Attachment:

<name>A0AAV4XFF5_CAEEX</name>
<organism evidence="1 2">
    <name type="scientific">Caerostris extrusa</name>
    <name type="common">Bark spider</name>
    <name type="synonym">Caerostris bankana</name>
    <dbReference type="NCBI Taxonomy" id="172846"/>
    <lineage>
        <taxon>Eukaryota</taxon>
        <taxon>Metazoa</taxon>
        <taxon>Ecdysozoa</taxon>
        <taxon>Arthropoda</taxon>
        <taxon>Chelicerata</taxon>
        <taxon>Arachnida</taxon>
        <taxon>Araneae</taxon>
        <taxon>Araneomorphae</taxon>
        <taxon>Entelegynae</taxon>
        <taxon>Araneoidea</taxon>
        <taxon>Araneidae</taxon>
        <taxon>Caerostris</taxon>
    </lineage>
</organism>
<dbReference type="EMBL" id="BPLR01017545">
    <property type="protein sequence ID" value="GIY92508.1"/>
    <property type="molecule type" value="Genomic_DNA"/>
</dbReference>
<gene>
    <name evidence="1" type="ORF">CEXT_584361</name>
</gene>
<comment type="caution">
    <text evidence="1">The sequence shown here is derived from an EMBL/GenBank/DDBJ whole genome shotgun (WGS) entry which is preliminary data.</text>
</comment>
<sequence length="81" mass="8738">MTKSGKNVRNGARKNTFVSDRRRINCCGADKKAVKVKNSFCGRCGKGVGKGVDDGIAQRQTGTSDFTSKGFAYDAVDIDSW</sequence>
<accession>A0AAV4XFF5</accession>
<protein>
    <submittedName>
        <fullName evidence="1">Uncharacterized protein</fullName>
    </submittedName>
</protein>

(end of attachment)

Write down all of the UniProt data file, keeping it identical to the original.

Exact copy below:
<name>A0AAV4XFF5_CAEEX</name>
<organism evidence="1 2">
    <name type="scientific">Caerostris extrusa</name>
    <name type="common">Bark spider</name>
    <name type="synonym">Caerostris bankana</name>
    <dbReference type="NCBI Taxonomy" id="172846"/>
    <lineage>
        <taxon>Eukaryota</taxon>
        <taxon>Metazoa</taxon>
        <taxon>Ecdysozoa</taxon>
        <taxon>Arthropoda</taxon>
        <taxon>Chelicerata</taxon>
        <taxon>Arachnida</taxon>
        <taxon>Araneae</taxon>
        <taxon>Araneomorphae</taxon>
        <taxon>Entelegynae</taxon>
        <taxon>Araneoidea</taxon>
        <taxon>Araneidae</taxon>
        <taxon>Caerostris</taxon>
    </lineage>
</organism>
<dbReference type="EMBL" id="BPLR01017545">
    <property type="protein sequence ID" value="GIY92508.1"/>
    <property type="molecule type" value="Genomic_DNA"/>
</dbReference>
<gene>
    <name evidence="1" type="ORF">CEXT_584361</name>
</gene>
<comment type="caution">
    <text evidence="1">The sequence shown here is derived from an EMBL/GenBank/DDBJ whole genome shotgun (WGS) entry which is preliminary data.</text>
</comment>
<sequence length="81" mass="8738">MTKSGKNVRNGARKNTFVSDRRRINCCGADKKAVKVKNSFCGRCGKGVGKGVDDGIAQRQTGTSDFTSKGFAYDAVDIDSW</sequence>
<accession>A0AAV4XFF5</accession>
<protein>
    <submittedName>
        <fullName evidence="1">Uncharacterized protein</fullName>
    </submittedName>
</protein>